I could hear the shrieking of five-year-olds in the bouncy fortress from the driveway as I arrived at my goddaughter’s birthday. When they saw me, she and her best friend, Mia, ran to the mesh lookout windows to say hello, clinging to the strings and mushing their noses against the material, still bouncing lightly as they spoke. Adrianna climbed out to hug me and noticed a necklace I was wearing.
“Who’s that?” she inquired, fingering the bright blue pendant.
“That’s the Buddha,” I responded, figuring this would be sufficient. It didn’t seem like the time to delve into spirituality, even for a wacky 20-somerthing godmother who taught yoga for a living.
“Oh.” Adrianna said, satisfied enough. Until she wasn’t… “Is he coming to my party?”
I wish I could tell you that I said something meaningful, from which my goddaughter then gleaned a childhood twinkle of wisdom. Instead, I ummed & I-don’t-know-ed until another five-year-old shrieked with glee, and her attention was needed elsewhere. She ran away.
Next week, she turns 13, signaling inevitable changes in our bond. I no longer have to pretend to sleep beside her to convince her to nap. She no longer naps, obviously. How many times I’d open my eyes, thinking she’d fallen for my ruse, only to see her tiny face inches from mine, awaiting whatever was next. I still stock her favorite healthy foods before she visits; cherry tomatoes have always been like candy to her—matoes, she used to call them. I no longer carry her anywhere, but sometimes we link arms through a crowded street or T station. I remember tripping once in the Davis Square station while holding her when she was very small. Fear shot through me so fast that I barely noticed I’d landed squarely on my kneecap, tearing my favorite pair of jeans. My knee bled and began to bruise as we boarded the train, but I didn’t care. I was shaken and grateful that I didn’t drop her, and she didn’t notice how terrified I was.
My friend, Abigail, a mother of two adult children and one teen and a standout high school English teacher, once told me what teenagers most want from their parents: beige couch.
“I’m sorry; I don’t understand. They want new furniture?”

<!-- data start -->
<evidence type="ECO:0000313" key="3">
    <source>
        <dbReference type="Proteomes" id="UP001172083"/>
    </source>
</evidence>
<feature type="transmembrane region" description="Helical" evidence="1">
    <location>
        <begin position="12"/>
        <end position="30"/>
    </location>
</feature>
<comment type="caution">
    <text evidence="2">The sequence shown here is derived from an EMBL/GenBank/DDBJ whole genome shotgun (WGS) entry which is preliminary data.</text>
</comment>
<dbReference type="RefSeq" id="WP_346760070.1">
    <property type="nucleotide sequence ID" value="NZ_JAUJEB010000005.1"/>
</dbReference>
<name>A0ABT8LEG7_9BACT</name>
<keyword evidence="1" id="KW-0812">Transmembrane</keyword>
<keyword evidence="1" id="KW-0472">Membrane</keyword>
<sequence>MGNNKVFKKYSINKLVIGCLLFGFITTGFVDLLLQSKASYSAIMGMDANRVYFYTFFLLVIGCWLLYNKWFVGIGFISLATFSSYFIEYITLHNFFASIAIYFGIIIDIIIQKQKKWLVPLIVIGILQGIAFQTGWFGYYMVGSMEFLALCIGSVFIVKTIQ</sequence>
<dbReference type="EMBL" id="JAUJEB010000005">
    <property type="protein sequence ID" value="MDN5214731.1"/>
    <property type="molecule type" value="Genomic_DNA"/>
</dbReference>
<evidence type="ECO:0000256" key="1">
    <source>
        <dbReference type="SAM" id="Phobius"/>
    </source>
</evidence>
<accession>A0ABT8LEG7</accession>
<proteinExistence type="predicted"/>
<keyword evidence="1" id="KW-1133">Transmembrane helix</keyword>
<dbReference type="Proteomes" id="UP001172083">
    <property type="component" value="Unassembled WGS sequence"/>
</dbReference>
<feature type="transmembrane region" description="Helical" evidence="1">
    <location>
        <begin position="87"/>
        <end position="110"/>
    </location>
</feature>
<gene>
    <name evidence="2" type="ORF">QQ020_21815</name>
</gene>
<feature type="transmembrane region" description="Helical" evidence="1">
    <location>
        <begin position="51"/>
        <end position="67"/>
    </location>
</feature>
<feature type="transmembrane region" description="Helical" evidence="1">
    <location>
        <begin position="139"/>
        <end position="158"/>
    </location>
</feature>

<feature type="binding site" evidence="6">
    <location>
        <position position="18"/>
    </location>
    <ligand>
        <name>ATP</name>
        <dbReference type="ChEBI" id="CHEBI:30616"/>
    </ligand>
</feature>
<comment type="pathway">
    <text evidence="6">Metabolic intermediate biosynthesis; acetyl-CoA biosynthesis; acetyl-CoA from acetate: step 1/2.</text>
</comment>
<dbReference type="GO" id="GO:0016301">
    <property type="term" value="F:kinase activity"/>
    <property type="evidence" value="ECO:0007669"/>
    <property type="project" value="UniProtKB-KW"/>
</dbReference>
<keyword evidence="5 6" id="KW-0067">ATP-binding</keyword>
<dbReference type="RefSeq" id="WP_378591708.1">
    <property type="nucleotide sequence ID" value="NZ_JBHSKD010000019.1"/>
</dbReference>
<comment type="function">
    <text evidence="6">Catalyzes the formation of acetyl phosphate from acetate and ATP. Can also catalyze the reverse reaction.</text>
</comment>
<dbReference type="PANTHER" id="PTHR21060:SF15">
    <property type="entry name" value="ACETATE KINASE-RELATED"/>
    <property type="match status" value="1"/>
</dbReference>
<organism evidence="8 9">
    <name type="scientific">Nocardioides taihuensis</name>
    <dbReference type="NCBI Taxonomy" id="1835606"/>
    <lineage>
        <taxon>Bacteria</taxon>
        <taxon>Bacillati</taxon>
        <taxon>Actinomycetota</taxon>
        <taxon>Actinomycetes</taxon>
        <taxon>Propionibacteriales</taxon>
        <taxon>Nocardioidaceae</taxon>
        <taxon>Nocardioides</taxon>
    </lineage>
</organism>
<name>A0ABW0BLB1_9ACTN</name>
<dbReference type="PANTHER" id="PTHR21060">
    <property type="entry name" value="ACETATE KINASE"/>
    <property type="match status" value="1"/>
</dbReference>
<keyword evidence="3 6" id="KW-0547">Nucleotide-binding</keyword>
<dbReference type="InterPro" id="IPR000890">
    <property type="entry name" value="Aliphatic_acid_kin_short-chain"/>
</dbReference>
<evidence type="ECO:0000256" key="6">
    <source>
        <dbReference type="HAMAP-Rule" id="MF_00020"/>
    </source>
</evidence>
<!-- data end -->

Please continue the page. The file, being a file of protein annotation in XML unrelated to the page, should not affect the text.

“Beige couch,” she repeated. ”Comforting. Supportive. Blends in. Doesn’t stand out. Always there when needed.”
Being a godparent is nowhere close to the same realm as parenting, but we all know it takes a village, and I’ve been thinking about how I can be most useful to Adrianna, while she leaves childhood and enters adolescence. I keep recalling the women who helped me navigate through the quagmire of junior high and high school—older cousins like Louisa and Celia who laughed so easily; family friends like our childhood nanny, Emma, who was studying to become a lawyer and so smart and the opposite of boy crazy and Linda, who made not wearing the same cool clothes as everyone else seem even cooler; teachers like Mrs. Hess who honed in like a hawk on the fact that I could identify any author by a sentence of his or her work. I was like a nerd sniper of writing styles in my accuracy, but I didn’t rate the highest on standardized tests like the SATs, and I sometimes thought that this meant I couldn’t be a writer. Other teachers sometimes hinted at this. And, then, my coaches—too many tough, dedicated, big-hearted, hard-pushing, whistle-wielding women to count. Coach Robertson, who first taught me to end even the most frustrating days by thinking of one small thing for which I am grateful. Coach Smurl, who was the first same-sex relationship, pregnant woman, and parent I’d ever witnessed. When DOMA fell last month, I thought of her. I am forever grateful to her for helping to shape my view of family, marriage, and love. Coach Marini, my original swim coach, who simply would not let us use the word can’t. It was like a swear word to her.